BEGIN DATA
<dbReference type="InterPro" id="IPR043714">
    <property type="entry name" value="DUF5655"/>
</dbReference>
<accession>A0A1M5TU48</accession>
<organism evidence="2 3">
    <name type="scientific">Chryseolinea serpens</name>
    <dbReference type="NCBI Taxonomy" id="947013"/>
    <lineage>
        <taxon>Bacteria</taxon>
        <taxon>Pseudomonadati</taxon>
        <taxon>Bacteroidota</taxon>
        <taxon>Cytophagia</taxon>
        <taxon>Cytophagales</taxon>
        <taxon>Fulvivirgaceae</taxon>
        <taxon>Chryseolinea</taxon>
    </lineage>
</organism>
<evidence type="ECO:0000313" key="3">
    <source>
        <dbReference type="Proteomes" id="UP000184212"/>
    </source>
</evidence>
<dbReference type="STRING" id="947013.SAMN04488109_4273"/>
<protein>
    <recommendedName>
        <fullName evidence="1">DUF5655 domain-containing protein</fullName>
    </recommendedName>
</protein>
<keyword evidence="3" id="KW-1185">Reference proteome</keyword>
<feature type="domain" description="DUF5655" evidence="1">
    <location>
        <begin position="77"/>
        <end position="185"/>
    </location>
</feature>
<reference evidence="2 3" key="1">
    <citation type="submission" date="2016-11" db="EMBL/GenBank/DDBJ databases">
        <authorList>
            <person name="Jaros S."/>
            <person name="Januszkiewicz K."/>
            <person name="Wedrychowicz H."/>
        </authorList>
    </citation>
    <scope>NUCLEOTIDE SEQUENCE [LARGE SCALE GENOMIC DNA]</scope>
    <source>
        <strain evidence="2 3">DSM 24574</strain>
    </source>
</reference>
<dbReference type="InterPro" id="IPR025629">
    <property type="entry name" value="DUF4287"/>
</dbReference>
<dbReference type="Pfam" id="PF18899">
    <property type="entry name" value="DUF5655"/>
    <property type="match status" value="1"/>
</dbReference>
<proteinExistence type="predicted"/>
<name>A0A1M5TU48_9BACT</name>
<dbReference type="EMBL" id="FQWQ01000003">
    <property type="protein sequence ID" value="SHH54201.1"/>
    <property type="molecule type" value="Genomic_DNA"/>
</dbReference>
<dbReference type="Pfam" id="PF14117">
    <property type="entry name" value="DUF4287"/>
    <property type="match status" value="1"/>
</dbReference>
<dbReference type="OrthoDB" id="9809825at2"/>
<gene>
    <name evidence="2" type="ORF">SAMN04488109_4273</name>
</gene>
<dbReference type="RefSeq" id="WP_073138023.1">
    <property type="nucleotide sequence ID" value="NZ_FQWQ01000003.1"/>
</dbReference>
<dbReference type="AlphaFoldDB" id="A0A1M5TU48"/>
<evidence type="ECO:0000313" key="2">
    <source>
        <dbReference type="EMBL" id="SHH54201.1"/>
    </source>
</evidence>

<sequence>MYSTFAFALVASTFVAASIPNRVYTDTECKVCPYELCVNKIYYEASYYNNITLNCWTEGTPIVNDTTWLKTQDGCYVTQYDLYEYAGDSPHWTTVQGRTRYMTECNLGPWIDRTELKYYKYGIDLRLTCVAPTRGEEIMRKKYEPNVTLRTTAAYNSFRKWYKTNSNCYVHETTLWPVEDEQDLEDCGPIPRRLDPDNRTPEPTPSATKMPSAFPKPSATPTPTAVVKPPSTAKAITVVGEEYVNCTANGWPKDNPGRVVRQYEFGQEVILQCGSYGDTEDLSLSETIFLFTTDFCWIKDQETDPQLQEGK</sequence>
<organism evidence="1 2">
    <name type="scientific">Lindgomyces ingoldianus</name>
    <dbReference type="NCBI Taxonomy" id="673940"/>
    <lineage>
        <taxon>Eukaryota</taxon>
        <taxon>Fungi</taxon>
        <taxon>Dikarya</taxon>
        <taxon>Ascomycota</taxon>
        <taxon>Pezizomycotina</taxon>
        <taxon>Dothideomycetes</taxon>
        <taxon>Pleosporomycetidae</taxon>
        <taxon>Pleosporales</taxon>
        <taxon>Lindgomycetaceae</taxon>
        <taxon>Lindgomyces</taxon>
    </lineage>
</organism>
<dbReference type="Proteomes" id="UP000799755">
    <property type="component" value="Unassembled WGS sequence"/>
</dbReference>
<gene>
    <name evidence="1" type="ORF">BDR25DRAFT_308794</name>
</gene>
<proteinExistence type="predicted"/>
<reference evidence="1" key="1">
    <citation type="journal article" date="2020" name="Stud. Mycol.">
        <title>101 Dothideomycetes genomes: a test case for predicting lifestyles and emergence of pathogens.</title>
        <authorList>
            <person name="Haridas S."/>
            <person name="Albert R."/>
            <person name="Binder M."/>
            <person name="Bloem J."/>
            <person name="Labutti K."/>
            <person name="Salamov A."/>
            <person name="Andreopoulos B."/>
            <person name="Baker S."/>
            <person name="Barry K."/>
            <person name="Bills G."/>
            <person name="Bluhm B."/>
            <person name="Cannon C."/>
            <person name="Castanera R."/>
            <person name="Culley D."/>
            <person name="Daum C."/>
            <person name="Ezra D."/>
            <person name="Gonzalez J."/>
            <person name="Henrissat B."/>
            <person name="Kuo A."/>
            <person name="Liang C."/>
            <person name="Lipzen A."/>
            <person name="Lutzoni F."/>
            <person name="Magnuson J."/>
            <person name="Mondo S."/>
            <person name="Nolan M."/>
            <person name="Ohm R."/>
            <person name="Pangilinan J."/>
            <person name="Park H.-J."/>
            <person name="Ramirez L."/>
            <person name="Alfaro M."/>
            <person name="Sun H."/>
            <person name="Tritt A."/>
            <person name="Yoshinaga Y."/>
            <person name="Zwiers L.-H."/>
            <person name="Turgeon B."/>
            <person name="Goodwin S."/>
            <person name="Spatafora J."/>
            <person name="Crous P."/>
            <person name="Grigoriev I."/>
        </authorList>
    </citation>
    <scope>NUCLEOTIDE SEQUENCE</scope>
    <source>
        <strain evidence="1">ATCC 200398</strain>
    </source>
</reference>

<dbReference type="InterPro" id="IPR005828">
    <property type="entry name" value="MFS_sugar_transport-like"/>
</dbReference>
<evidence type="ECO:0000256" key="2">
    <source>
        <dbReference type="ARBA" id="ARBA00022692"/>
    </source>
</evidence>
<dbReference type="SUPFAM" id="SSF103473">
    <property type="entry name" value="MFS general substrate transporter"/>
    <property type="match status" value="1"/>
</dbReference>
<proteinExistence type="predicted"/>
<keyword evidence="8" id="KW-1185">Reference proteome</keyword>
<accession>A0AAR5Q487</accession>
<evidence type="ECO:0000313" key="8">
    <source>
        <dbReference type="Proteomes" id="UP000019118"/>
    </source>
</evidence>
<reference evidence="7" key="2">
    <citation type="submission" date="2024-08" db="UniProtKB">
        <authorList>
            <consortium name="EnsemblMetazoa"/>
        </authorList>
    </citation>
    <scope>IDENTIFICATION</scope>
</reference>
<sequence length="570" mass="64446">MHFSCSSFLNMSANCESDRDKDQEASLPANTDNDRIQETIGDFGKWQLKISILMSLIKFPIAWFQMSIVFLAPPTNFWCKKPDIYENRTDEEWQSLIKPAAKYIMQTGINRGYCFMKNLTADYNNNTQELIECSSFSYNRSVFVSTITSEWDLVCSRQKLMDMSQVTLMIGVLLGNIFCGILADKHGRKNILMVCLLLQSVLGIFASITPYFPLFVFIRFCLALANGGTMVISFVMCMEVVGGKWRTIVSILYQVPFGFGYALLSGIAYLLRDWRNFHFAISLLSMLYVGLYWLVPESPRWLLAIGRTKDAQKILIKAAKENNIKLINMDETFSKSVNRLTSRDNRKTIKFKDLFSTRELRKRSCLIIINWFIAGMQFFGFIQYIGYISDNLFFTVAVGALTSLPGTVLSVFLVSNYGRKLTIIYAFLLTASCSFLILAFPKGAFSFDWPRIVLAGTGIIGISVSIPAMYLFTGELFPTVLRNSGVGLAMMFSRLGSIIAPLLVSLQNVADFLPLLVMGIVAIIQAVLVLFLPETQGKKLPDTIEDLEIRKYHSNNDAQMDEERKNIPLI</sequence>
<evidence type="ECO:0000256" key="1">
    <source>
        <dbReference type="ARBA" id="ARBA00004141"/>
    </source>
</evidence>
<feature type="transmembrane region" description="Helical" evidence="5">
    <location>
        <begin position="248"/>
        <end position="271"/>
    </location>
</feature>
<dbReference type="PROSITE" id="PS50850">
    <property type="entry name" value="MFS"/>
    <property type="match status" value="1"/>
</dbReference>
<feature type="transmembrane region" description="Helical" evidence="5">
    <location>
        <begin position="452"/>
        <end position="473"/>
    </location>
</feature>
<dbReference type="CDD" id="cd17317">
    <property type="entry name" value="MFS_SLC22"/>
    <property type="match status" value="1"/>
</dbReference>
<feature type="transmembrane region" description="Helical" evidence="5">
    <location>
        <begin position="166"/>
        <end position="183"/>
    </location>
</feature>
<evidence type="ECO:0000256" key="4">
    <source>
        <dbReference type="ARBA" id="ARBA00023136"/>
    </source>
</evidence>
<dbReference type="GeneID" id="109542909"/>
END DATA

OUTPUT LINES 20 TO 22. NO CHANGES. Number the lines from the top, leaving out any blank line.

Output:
        <dbReference type="Proteomes" id="UP000184212"/>
    </source>
</evidence>